Things around the home I should be cleaning but never will

Life’s too short to clean the coils on the back of your fridge.

I have always subscribed to a basic minimum approach to cleaning.

But according to a lot of lifestyle cleaning gurus, there are many things I should be cleaning that don’t seem to be on my list of round-the-house must-dos.

Here are some cleaning tasks that are never going to happen in my house.

1. The coils on the back of my fridge


This one blindsided me because I was all ready to defend myself for not cleaning the inside of my fridge. And then all of a sudden we’re talking about back coils. Suffice to say, I didn’t even know they existed.

2. Outdoor bins

I do clean my kitchen bin pretty regularly. But the bins outside the house are a ‘death by garbage fumes’ situation for me.

I’ve never cleaned them, which means they’ve built up a toxic miasma of rubbish residue that is life-threatening to anyone who lingers too close for too long.

Taking the rubbish out in my house looks like this: open the lid, chuck another bag in and quickly slam it shut again before you smell it and die.

I’m not saying I’m proud of it, I’m just saying, it’s a safety issue

3. Tap aerators


I didn’t even realise this was a thing that could or should be cleaned. But according to websites like Buzzfeed and The Spruce, we should all be taking our taps apart and cleaning them.

This, to me, would be like the time I took my stove rangehood apart in order to clean it and then couldn’t put it back together again. I had to buy a new one.

I cannot afford new taps, therefore I cannot afford to pull them apart to clean them.

4. Laundry baskets

I have never seen the bottom of my laundry basket, so I have no idea whether or not it needs to be cleaned. I’m just going to assume not.

5. Outdoor furniture

This is a very good point. I really should clean my outdoor furniture.

The truth is, I’ve only ever done this once, by accident. A storm blew two of my outdoor chairs into the swimming pool and they came out as clean as a whistle.

I honestly felt like throwing the rest of the outdoor ensemble in there for good measure

6. Walls

This makes perfect sense. Walls are filthy. But the truth is, the only time I have ever cleaned walls is when I was moving out of a rental and wanted to get my bond back.

As my renting days are over, so too are my days of wiping walls.

7. Mattress

Its true. I really should be vacuuming my mattress because … dust mites and a whole host of microscopic bugs that are living and breeding in there and having parties.

However, until someone can show me this microscopic horror show with a magnifying apparatus, it’s easier for me to assume it does not exist.


Good list @PennyFlanagan . I’m the same about cleaning except the fridge coils and mattresses . I keep a an Aerosol Can of Bosistos Eucalyptus oil and give the mattresses a hit with about every 6 months .


The tops of the ceiling fan blades and body, and the evaporative cooling vent louvres in the ceiling. Once per annum for each, for me. In a good year :wink:


Some good reasons for cleaning those often forgotten things:

Back of fridge:
Keep free of dust to avoid overheating and problems to fridge.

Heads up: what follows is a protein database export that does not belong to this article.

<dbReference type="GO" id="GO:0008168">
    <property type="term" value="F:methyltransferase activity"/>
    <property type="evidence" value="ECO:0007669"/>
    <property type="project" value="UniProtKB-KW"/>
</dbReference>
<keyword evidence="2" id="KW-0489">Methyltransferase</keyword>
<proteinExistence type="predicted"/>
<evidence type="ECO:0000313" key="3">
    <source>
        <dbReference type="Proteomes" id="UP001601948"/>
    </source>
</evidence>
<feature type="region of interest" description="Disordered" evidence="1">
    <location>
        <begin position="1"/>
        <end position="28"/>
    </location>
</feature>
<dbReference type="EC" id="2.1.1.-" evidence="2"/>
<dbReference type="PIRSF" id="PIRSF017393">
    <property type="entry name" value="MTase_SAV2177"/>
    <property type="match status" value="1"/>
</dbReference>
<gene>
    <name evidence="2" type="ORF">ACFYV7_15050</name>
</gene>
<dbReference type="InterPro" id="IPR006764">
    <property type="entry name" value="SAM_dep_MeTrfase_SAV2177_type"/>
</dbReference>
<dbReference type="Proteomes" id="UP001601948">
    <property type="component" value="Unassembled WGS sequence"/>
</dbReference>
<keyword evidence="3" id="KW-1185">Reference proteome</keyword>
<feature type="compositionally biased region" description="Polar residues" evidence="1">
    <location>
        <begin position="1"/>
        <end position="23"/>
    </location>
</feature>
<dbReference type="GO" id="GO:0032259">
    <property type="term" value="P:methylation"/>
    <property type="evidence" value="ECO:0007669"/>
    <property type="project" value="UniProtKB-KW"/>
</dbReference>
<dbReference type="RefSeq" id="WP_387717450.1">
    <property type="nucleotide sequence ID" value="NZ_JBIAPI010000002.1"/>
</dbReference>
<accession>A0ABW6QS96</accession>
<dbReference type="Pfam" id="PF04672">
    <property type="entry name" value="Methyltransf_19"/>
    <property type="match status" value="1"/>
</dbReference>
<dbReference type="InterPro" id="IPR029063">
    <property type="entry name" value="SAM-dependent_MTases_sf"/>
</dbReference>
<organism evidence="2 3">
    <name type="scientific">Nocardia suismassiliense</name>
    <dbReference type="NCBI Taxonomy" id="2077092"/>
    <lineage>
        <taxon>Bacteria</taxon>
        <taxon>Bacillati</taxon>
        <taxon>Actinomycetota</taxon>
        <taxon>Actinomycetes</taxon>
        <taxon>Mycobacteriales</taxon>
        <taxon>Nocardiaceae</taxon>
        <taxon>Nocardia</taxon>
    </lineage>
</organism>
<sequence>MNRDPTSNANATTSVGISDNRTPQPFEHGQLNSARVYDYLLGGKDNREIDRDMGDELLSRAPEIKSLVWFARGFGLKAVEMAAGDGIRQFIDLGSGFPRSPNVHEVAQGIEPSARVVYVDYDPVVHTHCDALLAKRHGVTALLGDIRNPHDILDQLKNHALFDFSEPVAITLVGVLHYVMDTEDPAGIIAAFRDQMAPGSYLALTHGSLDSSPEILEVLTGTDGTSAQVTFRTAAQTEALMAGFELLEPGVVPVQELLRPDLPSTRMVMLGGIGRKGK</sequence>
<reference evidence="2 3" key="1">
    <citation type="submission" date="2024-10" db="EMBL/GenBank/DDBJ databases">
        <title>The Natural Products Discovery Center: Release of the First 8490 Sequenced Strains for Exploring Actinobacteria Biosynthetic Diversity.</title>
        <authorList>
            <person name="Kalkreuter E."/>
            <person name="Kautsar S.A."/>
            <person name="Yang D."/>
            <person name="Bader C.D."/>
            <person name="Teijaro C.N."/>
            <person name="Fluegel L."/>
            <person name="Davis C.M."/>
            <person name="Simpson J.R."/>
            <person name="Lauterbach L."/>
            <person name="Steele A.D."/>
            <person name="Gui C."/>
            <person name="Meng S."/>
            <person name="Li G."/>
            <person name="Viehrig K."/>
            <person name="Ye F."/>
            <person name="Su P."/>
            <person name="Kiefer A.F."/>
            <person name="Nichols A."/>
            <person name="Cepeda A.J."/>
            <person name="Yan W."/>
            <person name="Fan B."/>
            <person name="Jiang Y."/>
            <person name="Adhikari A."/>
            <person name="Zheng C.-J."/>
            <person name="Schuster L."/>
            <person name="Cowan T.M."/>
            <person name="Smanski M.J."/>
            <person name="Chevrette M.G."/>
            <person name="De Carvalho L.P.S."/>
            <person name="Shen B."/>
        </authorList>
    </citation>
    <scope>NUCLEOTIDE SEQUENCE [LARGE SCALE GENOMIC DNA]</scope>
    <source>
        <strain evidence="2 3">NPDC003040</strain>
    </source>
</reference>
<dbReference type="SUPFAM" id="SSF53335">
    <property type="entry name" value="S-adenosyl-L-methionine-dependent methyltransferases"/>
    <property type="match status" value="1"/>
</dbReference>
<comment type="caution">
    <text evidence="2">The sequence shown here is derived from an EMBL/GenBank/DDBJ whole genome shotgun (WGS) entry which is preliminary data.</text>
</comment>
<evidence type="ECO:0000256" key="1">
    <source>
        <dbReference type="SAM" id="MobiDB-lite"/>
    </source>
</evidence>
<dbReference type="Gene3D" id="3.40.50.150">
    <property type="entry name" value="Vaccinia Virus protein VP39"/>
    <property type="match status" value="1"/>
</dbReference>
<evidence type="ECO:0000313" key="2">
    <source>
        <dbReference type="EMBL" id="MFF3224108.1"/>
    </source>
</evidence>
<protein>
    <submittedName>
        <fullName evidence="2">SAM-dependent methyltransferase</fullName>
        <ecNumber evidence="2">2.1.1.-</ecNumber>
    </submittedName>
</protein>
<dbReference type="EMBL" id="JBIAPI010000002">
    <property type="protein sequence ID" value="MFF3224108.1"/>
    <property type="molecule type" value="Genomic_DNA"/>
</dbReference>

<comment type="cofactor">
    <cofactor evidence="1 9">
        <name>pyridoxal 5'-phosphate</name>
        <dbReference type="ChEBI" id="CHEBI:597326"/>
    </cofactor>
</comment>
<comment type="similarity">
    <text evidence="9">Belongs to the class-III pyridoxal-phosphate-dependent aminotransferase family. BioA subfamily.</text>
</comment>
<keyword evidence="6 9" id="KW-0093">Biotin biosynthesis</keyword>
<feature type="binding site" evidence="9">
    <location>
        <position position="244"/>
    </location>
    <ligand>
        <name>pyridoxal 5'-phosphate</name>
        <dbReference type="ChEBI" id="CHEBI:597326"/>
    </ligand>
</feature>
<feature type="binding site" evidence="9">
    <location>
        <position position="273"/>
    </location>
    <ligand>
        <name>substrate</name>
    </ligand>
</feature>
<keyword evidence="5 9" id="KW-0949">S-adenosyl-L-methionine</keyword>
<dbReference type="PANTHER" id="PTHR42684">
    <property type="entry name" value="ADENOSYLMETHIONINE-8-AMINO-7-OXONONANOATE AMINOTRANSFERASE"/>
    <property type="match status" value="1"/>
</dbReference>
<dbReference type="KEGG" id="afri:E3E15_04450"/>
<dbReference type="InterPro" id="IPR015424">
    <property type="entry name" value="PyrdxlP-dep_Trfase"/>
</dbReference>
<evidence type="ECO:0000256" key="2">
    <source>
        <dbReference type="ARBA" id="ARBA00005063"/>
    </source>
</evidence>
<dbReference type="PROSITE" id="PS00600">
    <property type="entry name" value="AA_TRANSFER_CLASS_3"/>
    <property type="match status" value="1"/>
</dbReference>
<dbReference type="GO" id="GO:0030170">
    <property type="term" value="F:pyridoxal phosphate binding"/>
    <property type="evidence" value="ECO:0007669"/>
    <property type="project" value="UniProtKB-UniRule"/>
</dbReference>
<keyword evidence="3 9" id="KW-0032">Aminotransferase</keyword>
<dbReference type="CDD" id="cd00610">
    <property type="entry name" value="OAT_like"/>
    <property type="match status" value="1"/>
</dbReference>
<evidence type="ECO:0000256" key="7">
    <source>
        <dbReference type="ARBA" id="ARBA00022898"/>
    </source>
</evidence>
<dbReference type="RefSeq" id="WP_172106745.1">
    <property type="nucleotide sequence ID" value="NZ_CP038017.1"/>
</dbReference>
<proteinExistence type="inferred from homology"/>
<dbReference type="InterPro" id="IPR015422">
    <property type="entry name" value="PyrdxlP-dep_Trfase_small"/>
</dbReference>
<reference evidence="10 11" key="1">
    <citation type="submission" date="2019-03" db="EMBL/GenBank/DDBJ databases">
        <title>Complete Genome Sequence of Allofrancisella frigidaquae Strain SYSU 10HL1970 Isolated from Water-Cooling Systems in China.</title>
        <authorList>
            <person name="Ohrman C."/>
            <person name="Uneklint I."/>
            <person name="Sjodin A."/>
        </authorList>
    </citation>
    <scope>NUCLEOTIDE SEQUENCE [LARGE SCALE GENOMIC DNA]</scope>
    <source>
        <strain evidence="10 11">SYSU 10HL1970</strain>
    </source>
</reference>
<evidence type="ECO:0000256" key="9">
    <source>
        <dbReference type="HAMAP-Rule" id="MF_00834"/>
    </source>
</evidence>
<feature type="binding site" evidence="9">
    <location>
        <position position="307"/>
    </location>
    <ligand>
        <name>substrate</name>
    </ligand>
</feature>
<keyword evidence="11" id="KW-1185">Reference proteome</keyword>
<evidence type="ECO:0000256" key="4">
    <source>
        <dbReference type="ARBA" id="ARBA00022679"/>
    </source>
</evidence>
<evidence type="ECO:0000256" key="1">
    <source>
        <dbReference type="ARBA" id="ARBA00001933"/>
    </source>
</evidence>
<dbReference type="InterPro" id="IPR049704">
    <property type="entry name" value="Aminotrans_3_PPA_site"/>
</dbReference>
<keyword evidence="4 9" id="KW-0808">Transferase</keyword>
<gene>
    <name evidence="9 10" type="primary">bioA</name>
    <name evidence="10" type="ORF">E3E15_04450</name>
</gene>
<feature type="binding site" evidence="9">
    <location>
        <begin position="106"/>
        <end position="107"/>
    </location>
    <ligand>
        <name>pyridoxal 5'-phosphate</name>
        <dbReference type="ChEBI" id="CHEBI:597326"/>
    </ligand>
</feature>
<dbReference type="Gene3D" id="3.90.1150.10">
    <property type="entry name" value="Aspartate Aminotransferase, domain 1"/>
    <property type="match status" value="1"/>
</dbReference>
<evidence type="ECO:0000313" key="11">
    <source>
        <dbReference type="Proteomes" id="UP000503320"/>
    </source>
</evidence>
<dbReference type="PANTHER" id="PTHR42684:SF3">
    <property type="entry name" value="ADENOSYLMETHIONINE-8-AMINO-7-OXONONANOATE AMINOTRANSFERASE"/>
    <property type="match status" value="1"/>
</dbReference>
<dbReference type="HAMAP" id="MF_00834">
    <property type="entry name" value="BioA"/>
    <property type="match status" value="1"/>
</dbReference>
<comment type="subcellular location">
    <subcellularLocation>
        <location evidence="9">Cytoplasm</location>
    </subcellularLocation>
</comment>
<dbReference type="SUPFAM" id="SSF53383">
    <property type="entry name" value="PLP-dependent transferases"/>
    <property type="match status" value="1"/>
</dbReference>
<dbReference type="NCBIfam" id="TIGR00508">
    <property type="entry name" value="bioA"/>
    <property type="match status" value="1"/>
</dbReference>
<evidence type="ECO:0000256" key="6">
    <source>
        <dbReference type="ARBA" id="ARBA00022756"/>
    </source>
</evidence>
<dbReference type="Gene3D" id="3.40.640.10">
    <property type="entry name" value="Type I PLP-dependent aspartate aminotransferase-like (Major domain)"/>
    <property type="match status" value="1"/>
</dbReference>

Outdoor Bins:
Breeding ground for flies and blow flies.

A good wash with sugar soap could eliminate need of painting the wall.

If you can see dust on your bedroom furniture there’s dust on your mattress,
breeding ground for dust mites .

Sorry, no one likes house work, but it needs to be done. ( I’m sounding more like my mother every day ):frowning:


Gosh! I just did the shower head and tap aerators in the last 5 minutes! Then sat down to look at “New” posts.

Due to drought we are conserving our drinking water supply (on tanks) and plumbed in a “suspect” tank for toilet, laundry and shower. Suspect because it disgorges algae which gets stuck to the outlet mesh. The pump surges, which might be a combination of pressure not regulated properly and partially blocked outlets. So, I cleaned the crud out of the various outlets.

Fridge coils - fully sealed on our 5 year old fridge. Whew!
Air con filters - done! Outside Units - Done
Grease trap - done
Grey water pump pulled up and serviced, grit & crud removed from tank.
Septic pipes inspected and cleaned - serious leak in one due to ground movement (drought?)
Kitchen cupboards emptied & contents washed, and mass slaughter of cockroaches - done last week
Drinking water filter about to be replaced - real slimy, gunky, messy job as it is above head height and rains down upon me while I try to get the last thread to let go.
Cleaned bathroom pipes while the green frogs were out croaking. 5 of them live in the bathroom & laundry and patrol the house at night in search of insects (I clean the walls where the frogs drag damp dust up) I really should sweep more often…

I must try the outdoor furniture in pool …


Horrible job…


In some more modern fridges and freezers you can’t safely access the coils anyway. Making this an impossible task for the normal householders.

Depends on the state of our neighbours, if they look like they have breathing difficulty on opening our bin it gets a hose, if not then leave well enough alone.

We only clean them when flow issues occur eg no aeration or visible lack of flow.

Ditto re your level of enthusiasm.

AC Filters seem to be forgotten by some as are fan blades as @PhilT notes do need cleaning if only to hide the growing tendril of gunk and fluff.



Our Fisher & Paykel fridge is devoid of these. The heat exchanges are located in the side walls instead.

Never done these. The outside gets a wash when it rains on the same day as the bin collection (bins are otherwise stored under tte house).

Only done once about 15 years ago when stream became uneven.

Never, gut check it is ckean before bringing inside just in case it was dirty.

Weekly with a damp microfibre cloth.

Oil about every 6-8 years to protect timber (furniture is located outdoors and undercover).

Only times was after the timber floor was sanded for polyurethane coating…and just before painting.

We use an underlay instead which gets washed…maybe annually.